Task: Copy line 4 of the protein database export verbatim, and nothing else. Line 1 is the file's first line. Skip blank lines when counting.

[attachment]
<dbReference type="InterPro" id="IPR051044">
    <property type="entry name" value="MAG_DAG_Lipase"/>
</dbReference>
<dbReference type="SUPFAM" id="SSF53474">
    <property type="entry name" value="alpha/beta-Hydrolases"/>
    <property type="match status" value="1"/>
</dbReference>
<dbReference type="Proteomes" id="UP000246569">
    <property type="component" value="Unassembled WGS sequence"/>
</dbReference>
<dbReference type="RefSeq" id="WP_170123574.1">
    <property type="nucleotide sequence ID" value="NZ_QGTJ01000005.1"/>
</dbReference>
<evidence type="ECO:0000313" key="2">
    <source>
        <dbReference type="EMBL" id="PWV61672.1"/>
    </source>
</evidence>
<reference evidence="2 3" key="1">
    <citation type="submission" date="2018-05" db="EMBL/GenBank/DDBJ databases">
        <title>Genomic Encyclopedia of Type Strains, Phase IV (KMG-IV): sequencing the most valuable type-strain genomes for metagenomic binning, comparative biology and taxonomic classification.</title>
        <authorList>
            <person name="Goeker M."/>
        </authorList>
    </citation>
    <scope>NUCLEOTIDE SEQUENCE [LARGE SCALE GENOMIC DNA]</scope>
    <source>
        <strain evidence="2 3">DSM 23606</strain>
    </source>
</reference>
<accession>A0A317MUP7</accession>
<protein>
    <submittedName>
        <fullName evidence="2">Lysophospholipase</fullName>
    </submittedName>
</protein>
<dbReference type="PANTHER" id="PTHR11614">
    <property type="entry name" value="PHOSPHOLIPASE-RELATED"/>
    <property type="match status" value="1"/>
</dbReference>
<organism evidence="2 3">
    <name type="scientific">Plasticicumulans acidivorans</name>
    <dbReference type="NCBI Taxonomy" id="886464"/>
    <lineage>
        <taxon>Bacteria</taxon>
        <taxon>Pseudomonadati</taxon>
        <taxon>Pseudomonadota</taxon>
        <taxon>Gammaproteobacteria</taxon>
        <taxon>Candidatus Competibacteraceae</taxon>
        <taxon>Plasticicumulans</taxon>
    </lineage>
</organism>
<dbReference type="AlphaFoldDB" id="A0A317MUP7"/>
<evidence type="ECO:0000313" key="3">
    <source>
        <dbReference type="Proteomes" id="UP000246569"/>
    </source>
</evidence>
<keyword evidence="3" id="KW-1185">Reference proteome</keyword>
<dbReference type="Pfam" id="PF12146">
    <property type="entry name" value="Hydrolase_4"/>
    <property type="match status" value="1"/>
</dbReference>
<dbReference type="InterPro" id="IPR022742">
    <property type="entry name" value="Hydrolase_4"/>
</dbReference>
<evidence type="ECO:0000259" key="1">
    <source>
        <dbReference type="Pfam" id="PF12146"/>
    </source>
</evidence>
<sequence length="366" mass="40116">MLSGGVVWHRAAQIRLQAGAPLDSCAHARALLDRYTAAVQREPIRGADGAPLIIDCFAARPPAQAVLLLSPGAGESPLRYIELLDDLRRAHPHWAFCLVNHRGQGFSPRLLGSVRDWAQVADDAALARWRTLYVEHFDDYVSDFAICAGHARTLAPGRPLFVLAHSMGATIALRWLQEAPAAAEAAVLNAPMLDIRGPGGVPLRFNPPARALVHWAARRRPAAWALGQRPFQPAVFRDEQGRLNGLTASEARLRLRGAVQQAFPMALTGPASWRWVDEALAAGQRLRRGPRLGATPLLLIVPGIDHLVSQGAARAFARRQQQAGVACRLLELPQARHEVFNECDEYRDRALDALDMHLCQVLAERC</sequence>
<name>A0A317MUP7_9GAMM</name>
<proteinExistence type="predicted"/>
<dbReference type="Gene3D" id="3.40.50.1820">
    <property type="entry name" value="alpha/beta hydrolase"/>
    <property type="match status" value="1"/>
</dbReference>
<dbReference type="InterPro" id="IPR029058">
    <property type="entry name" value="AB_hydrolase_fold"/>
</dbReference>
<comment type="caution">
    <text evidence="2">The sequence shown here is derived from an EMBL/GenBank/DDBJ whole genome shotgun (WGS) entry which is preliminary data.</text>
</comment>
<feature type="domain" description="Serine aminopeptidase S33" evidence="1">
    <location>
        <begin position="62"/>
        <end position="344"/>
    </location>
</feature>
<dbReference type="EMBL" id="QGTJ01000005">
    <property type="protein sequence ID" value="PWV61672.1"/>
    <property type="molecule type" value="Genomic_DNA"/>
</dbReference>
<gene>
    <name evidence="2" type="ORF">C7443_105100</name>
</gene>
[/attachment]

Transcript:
<dbReference type="SUPFAM" id="SSF53474">